From April 4 through August 6, 2017, the Museum of Arts and Design (MAD) presents Judith Leiber: Crafting a New York Story. This exhibition focuses on the life and craft of America’s most enduring and iconic handbag designer, tracking her rise from patternmaker and Holocaust survivor to venerated female entrepreneur.
Including nearly 100 handbags as well as wax models, letters, photographs and other ephemera, the exhibition encompasses the history of Leiber’s eponymous company, which she founded in 1963 at the age of 42, through 2004, when she designed her last handbag. Judith Leiber: Crafting a New York Story presents the illustrious craftswoman, designer and entrepreneur behind the legendary name, while foregrounding the gendered significance of the handbag in 20th-century Western culture, and the centrality of immigrant entrepreneurship in the fabric of New York.
Judith Leiber (b. 1921) spent 65 years in the handbag industry, from an apprentice in Budapest to the owner of an internationally renowned handbag company based in New York. As the only female patternmaker, and with the unusual ability to make a handbag from start to finish, Leiber brought a distinctly European training and skill set to the United States, where handbags were made with assembly-line skill division. This allowed her not only to succeed as a designer but also to revolutionize the meaning of handbag craftsmanship for the American consumer.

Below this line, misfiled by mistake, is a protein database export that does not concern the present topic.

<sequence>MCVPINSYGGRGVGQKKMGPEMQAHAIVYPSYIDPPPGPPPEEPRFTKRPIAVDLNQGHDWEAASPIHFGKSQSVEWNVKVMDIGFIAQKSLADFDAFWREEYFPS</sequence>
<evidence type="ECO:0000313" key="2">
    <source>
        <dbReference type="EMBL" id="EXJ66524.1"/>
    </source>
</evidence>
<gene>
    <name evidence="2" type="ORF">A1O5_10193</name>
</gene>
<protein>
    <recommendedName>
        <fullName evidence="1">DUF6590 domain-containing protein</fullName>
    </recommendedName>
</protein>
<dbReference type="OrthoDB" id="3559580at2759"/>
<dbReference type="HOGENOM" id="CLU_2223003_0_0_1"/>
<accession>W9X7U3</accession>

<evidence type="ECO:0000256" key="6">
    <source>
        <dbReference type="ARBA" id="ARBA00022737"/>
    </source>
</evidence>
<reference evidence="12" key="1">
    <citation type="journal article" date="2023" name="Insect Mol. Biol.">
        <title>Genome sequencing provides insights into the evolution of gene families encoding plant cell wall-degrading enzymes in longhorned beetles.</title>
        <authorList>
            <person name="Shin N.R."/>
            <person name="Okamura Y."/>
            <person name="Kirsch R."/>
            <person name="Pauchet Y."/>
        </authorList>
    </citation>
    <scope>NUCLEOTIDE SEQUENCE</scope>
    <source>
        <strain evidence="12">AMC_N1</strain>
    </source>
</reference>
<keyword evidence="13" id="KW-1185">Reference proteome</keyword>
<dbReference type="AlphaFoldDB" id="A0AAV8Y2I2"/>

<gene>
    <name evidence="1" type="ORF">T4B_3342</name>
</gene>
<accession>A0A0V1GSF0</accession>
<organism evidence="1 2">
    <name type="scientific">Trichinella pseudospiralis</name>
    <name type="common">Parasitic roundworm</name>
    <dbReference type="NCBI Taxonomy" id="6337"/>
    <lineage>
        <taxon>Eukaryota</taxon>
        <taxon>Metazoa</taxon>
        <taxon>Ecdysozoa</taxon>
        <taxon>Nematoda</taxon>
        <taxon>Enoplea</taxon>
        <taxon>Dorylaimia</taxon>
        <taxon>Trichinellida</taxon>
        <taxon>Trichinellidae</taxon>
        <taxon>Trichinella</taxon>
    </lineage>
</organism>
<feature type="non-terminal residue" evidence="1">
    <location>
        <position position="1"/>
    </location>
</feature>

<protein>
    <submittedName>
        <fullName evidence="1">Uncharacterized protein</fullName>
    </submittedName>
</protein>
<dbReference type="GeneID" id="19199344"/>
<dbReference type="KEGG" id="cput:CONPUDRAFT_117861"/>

Leiber’s handbags encompass a formidable range of materials and techniques, from finely crafted leather pieces and textile-based bags to the fantastical Swarovski crystal–encrusted creations for which she is best known. From the earliest days of her company, Leiber pushed the boundaries of handbag design—innovation that is epitomized by her famed sparkling minaudières, the first of which she created as a solution to a damaged metal frame. Her imaginative clutches have since become fashion staples for First Ladies and celebrities alike.
Inspired by a lifelong admiration of art, travel and opera, Leiber’s bags include Art Deco–influenced hardware; materials such as Lucite and seashells; references to the artwork of Sonia Delaunay, Piet Mondrian, Georges Braque, Louis C. Tiffany, and Charles Rennie Mackintosh; and a collaboration with Faith Ringgold on a collection of handbags inspired by the artist’s quilts. During the 35 years between the founding of Judith Leiber Handbags and her retirement, Leiber designed more than 3,500 bags.
The Museum of Arts and Design (MAD) champions contemporary makers across creative fields and presents the work of artists, designers, and artisans who apply the highest level of ingenuity and skill. Learn more at madmuseum.org.